deceased, has filed his final ac
count as such administrator with
the County Clerk of Klamath
j County, Oregon, and the tunc
I for hearing objections and settle
I ment of said account has been
set for June 301 h. 1941, in the
Circuit Court room in Klamath
Falls, Oregon, at the hour of
10.00 o'clock a. in. of said date.
Administrator ot the Estate
of Joseph Victorin. De
ceased. M 29; J 9 12 19 26. No. 87
NOTICE OF FINAL ACCOUNT
Notice is hereby given that 1
have filed my final account and
report as administrator of the
estate of Carl Johnson, deceased,
and the judge of the circuit
court of the 13th Judicial Dis
trict, Klumuth county, Oregon,
has fixed ten o'clock in the
forenoon of Saturday. July 5.
1941. and the courtroom of said
court in Klamath Falls as the
time and place when and where
'onv person may present any ob-
. Jpc',lon, or exceptions to any-
thing therein contained, and at
said time and place the court
will finally settle said account.
L. ORTH SISKMORE.
J. 5 12 19 28: Jy. 3. No. 90
Apartments For Rent .
Educational , ,
For Sale or Trade .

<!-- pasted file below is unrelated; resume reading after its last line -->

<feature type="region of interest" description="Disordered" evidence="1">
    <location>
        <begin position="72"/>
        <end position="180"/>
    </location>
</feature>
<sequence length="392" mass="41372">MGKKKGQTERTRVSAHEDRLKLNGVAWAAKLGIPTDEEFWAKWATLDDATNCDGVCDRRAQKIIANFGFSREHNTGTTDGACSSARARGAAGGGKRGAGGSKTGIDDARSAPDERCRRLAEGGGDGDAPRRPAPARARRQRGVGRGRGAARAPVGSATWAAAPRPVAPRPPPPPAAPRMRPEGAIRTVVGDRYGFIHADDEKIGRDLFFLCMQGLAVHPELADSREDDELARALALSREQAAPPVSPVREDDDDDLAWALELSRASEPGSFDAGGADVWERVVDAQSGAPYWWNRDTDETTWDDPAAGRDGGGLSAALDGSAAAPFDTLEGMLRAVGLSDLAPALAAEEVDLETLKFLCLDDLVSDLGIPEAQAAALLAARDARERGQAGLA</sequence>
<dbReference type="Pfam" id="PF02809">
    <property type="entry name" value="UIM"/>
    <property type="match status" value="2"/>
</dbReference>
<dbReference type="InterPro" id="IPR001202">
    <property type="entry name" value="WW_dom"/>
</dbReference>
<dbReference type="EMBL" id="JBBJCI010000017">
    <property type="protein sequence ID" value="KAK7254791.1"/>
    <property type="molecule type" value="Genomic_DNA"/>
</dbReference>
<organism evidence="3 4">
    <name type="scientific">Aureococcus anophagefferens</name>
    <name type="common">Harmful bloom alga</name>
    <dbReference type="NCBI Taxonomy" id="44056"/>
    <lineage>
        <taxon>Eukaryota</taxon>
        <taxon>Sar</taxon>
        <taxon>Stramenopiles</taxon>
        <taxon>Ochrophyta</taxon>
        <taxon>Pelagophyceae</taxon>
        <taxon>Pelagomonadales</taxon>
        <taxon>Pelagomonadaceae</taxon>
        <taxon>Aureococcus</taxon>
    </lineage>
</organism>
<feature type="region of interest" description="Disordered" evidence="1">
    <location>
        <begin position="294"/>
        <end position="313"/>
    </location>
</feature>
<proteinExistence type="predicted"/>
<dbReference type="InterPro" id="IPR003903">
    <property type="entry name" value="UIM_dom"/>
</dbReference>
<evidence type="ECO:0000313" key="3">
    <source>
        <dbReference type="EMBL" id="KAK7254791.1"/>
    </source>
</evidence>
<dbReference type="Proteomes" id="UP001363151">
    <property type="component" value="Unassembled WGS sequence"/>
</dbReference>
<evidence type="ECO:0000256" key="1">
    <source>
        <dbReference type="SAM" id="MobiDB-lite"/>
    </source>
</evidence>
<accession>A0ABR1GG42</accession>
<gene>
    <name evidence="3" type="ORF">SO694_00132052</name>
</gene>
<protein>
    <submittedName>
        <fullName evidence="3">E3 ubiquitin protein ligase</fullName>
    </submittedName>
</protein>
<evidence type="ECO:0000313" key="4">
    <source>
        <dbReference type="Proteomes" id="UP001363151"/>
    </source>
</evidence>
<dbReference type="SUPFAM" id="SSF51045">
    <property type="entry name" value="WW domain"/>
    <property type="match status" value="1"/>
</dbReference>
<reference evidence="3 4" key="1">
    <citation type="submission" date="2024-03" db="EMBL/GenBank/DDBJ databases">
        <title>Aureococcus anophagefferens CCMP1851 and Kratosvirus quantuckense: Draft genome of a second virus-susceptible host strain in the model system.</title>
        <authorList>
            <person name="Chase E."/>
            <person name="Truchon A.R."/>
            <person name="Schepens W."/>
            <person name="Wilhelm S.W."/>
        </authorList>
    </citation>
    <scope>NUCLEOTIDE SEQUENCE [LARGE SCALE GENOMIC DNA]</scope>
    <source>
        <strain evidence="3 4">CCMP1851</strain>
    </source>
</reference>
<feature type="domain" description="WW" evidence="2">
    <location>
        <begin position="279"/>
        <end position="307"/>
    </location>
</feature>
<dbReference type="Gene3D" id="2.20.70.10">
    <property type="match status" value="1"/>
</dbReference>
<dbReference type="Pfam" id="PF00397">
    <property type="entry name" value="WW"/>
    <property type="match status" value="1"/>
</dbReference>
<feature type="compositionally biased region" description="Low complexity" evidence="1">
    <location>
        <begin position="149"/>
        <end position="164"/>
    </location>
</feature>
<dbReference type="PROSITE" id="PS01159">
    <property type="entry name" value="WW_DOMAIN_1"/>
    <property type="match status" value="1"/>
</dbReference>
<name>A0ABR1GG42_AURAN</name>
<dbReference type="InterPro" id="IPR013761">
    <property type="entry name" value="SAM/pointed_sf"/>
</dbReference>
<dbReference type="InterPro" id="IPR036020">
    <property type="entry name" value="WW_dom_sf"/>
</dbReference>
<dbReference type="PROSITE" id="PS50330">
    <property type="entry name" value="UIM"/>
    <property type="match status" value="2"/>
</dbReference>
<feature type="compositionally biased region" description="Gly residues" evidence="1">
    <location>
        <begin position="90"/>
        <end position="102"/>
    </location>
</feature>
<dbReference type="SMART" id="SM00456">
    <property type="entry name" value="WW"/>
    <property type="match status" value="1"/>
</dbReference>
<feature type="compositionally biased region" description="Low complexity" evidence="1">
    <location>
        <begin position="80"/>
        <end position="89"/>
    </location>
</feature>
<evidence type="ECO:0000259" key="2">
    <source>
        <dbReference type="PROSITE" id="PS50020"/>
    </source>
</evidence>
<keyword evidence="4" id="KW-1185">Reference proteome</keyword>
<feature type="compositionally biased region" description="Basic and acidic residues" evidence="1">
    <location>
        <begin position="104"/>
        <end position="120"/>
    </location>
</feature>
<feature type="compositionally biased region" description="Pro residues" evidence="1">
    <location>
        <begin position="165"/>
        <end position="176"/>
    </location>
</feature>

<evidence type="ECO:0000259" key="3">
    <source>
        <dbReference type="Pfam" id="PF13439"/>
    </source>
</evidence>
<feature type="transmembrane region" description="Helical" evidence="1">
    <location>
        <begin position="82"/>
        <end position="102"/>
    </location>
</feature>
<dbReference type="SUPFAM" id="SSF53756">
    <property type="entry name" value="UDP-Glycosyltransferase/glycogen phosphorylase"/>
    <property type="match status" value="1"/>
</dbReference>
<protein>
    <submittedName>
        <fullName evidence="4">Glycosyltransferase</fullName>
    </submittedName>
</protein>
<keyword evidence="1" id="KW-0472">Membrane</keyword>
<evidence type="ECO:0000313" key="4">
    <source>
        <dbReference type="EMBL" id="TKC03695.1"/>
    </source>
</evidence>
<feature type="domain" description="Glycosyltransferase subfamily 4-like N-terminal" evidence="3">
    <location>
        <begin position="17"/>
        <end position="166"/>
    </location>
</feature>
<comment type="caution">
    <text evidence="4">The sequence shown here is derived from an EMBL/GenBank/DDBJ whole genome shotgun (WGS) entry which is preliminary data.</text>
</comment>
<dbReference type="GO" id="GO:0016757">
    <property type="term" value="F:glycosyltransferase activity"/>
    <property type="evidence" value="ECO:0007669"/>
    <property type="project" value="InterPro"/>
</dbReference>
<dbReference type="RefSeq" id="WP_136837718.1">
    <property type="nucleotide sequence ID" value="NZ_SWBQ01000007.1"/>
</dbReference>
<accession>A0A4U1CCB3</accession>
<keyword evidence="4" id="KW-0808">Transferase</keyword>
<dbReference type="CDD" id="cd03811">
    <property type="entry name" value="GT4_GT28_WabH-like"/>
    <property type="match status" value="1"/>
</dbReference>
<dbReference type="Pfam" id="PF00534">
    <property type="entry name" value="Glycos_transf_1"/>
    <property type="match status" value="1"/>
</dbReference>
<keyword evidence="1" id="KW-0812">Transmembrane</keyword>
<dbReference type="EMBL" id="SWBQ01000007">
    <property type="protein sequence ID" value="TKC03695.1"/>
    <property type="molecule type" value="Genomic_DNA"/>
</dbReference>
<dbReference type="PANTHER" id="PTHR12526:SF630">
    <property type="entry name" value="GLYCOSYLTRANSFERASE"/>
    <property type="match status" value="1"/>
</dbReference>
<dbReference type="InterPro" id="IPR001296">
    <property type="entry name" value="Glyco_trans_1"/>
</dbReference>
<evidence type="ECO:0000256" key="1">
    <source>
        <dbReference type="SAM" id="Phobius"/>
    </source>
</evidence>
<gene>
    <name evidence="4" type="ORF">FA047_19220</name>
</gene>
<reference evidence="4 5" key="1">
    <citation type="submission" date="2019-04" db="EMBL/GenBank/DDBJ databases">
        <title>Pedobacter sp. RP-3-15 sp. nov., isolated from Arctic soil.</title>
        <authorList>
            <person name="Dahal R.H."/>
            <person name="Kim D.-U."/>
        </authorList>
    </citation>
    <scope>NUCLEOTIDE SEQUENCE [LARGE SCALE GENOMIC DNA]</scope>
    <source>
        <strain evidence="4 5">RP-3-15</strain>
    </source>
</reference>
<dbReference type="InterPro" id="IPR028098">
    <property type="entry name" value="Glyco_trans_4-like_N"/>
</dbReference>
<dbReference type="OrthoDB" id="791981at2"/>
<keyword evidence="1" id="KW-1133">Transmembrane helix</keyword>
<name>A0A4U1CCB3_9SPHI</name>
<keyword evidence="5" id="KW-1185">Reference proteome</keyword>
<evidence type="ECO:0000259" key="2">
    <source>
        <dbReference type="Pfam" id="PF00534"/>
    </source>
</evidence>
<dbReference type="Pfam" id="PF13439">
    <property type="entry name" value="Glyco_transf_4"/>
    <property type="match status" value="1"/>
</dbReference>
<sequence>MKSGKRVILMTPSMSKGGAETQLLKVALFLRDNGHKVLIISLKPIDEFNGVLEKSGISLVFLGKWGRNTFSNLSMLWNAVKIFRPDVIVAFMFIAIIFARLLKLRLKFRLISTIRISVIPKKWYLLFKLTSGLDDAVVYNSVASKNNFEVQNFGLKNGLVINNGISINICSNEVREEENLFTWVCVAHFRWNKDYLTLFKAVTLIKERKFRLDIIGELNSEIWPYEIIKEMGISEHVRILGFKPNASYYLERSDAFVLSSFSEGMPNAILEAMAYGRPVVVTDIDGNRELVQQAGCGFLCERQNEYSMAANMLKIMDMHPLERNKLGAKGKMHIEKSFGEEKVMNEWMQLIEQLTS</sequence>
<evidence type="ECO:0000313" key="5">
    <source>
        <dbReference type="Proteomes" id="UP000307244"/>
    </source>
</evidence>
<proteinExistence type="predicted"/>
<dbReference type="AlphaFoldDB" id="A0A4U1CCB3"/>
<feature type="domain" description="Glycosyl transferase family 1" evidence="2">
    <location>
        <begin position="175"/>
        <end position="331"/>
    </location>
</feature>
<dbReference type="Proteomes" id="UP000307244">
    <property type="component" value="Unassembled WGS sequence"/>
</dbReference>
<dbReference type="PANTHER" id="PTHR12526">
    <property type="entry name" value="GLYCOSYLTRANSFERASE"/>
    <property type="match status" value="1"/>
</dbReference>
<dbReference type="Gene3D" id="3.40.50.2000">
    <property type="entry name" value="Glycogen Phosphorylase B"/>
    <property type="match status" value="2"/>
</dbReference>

Help Wanted. Female.
Help Wanted. Male
Houses For Rent
Livestock and Poultry
Lost and Found
Miscellaneous For Rent
Miscellaneous For Sale .
Lost and Found
LOST Wrist watch and ear
rings in coin purse on Main
street between Fourth and
Sixth. Reward. Box 1551.
WE NOW HAVE modern accom
modations for trailer houses.
Altamont Trailer Park 6 3
RAW VEGETABLE JUICES
Extracted fresh daily. Also
health foods. 131 N. 4th. Phone
NOTICE I will not be respon-
siblc for any debts contracted '
by anyone other than myself.
Signed June 4, 1941. Russell
D. Brown. 6 6
Duplatc Safety Glass, window
glass, plate and mirrors, resil
vering. Kimball's Glass Shop.
527 Walnut. Phone 7378.
Always the best for less Bo
denhainer Saw Filing 351-3
East Main street. Phone 4H72
SEE MRS. HARNEY for alter
ations. Remodeling. Whytal's.
Phone R222. fl-Smtf
Go By Motor Coach
Shortest Route Lowest Fares
to Northern Points
Spokane 1.00 $20.05
Boise, Ida. 9.95 18.10
Portland .. 5.90 10.65
Seattle 8.40 14.65